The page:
• apportioning government health and education spending to households on the basis of administrative data about the use of health and education services (where the benefit to a household is assumed to be the dollar cost of provision); and
  • adjusting all figures proportionately to ensure consistency with the national accounts.

The Department of Statistics (1990) conducted a study of final household incomes in 1987/88, also based on the HES. The data from this earlier study were reanalysed and modified to make them comparable with the 1997/98 study. Wherever possible, the two HES datasets were treated in the same way and the same methods were used to attribute government expenditure and revenue to households. Income and expenditure figures from both studies were converted into 1997 dollars so that they could be meaningfully compared.

The following sections describe these methods in more detail.

3.2  Market incomes

Data on market incomes were obtained from the Household Economic Survey (HES), which collects detailed income, expenditure and demographic information from New Zealand households.[5] In the HES, a household is defined as a person living alone, or a group of persons sharing a private dwelling for most of the reference period, who share consumption of food or contribute some portion of income towards the provision of essentials of living for the group as a whole. This definition excludes people living in non-private dwellings such as student hostels, army bases, prisons, religious institutions, boarding houses, motor camps and residential homes for the elderly. Overseas visitors are ineligible for the survey. In the 1997/98 HES, 92% of dwellings in New Zealand were estimated to contain a household eligible to participate. Around 2,900 randomly selected households participated in the survey in 1997/98 and around 4,400 households participated in 1987/88.

In the HES, all household members aged 15 and over were asked about their income and major items of expenditure over the previous 12 months. For regular commitments such as rent, electricity and rates they were asked for their latest payment, and were asked to keep a diary of expenditure over a 14-day period. Income in the HES does not include irregular or non-recurring income such as bequests or lottery wins, capital gains, imputed rent from owning ones own home, or fringe benefits (Statistics New Zealand 1999). HES data from 1987/88 and 1997/98 were entered into TAXMOD, which is a Treasury model designed to forecast data and model policy changes in the areas of income, tax and transfers.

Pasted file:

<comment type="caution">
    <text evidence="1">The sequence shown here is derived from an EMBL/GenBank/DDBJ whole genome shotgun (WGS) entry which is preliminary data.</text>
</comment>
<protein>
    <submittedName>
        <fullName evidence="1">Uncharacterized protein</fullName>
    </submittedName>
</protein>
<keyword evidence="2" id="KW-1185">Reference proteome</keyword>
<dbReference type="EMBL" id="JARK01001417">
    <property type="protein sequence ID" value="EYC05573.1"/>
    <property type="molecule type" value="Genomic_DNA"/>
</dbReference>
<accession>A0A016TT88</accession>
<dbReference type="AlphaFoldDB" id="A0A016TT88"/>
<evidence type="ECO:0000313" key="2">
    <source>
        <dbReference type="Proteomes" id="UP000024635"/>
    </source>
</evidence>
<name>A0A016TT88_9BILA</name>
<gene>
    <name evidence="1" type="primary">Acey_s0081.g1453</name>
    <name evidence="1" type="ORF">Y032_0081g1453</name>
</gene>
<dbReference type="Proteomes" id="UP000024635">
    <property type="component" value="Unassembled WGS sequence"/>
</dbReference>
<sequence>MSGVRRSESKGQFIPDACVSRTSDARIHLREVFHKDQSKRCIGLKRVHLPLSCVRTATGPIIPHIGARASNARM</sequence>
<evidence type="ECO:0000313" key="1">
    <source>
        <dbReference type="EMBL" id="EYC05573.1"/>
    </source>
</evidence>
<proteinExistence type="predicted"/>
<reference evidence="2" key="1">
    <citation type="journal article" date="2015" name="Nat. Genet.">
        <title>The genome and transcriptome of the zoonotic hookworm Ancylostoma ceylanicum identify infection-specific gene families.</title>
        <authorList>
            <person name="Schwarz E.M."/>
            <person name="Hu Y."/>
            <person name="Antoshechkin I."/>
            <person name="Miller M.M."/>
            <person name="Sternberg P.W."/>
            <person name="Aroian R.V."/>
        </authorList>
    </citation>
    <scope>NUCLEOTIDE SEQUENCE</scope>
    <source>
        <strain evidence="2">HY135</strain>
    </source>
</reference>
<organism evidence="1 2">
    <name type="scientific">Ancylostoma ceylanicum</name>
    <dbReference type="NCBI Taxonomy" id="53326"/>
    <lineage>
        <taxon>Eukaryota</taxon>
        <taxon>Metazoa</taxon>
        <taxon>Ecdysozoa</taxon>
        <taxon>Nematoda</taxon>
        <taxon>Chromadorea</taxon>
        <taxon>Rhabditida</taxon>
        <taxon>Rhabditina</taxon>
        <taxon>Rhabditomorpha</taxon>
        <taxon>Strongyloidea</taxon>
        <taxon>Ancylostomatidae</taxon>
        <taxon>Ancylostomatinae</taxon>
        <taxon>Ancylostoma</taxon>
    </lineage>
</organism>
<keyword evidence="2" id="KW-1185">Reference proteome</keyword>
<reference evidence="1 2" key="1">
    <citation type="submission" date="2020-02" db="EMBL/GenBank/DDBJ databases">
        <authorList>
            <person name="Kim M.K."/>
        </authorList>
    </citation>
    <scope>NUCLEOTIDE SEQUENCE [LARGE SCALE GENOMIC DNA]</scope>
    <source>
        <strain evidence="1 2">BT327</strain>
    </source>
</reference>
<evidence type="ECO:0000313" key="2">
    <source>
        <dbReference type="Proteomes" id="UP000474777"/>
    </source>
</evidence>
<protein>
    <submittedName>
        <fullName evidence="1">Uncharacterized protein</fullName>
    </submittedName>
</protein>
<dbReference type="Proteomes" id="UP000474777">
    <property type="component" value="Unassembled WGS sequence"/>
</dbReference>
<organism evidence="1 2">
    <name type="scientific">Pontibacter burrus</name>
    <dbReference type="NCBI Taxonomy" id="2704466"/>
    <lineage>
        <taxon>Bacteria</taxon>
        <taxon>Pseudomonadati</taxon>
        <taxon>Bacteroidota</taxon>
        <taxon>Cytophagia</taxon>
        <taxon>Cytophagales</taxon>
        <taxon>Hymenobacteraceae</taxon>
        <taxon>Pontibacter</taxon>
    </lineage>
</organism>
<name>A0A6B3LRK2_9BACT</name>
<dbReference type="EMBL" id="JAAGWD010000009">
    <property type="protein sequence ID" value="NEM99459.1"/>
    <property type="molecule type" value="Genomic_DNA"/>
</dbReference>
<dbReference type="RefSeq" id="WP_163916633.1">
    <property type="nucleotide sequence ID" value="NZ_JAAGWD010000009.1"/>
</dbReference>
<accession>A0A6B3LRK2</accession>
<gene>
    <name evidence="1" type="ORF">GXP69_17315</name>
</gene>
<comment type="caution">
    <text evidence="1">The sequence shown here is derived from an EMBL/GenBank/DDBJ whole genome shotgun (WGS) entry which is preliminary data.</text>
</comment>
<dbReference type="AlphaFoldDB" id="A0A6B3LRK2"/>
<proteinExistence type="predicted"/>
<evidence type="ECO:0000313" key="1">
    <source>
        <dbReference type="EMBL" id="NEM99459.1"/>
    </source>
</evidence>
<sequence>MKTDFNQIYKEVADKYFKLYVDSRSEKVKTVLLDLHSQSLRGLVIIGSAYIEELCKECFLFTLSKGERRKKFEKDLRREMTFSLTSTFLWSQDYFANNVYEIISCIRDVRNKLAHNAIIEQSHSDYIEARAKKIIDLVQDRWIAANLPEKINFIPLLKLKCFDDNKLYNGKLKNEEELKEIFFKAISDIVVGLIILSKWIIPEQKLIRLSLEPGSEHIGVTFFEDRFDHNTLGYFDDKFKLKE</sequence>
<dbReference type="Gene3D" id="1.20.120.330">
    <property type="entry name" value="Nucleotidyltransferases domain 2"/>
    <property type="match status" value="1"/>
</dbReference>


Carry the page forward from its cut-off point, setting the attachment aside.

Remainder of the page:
3.3  Receipt of government benefits

This study considers households’ receipt of non-cash benefits (publicly-funded health services, education, and rental and mortgage subsidies) as well as cash benefits (social welfare transfers and Superannuation). The value of non-cash benefits to a household is assumed to be the cost to the government of providing these benefits; the cost, for example, of providing a year’s primary school education. Practically, this assumption is required but it may overstate the value of health, education and housing services: some households might well have chosen to spend the monetary value of these non-cash benefits in other areas, or on different health and education services, had they been given it in cash.

3.3.1  Social welfare transfers, Superannuation and housing assistance

The HES records income from social welfare benefits and Superannuation but this information was not used directly in the calculation of gross income, because of concerns about the accuracy of respondents’ recall. Instead, for respondents who reported receiving a particular benefit, TAXMOD calculated their entitlement based on household size, composition and other relevant information. This method was applied to both the 1987/88 and 1997/98 data.

Housing assistance in 1997/98 was provided through a social welfare benefit—the Accommodation Supplement—which was available to low income families to subsidise the costs of rent, board and home purchase. Housing assistance in 1987/88, however, also included assistance from the Housing Corporation of New Zealand (HCNZ) in the form of implicit rental and mortgage subsidies, as well as the Accommodation Benefit (the forerunner of the Accommodation Supplement) which was available to people who did not live in state-owned houses. The value of HCNZ subsidies was calculated by the Department of Statistics in their 1990 study, using information on market rentals and mortgage interest rates. In this paper, all housing expenditure is included with social welfare benefits, although it is separately identified in the detailed tables in Appendix 2.

3.3.2  Education

Government expenditure on education in 1997/98 was allocated to households in the following way: first, the national average expenditure per student for different education programmes was estimated; and second, these national average expenditures were allocated to HES households that included students attending the various programmes. For each of the major education programmes—early childhood, primary, secondary and tertiary education—average expenditure per student was calculated by dividing national expenditure by the number of students attending. These data were obtained from Ministry of Education publications. The HES itself records whether any household members were at school, or had attended an educational programme, in the previous 12 months. Expenditure on youth training and industry training programmes were allocated by demographic groups. Full details of the methodology are provided by Sutton (1999a).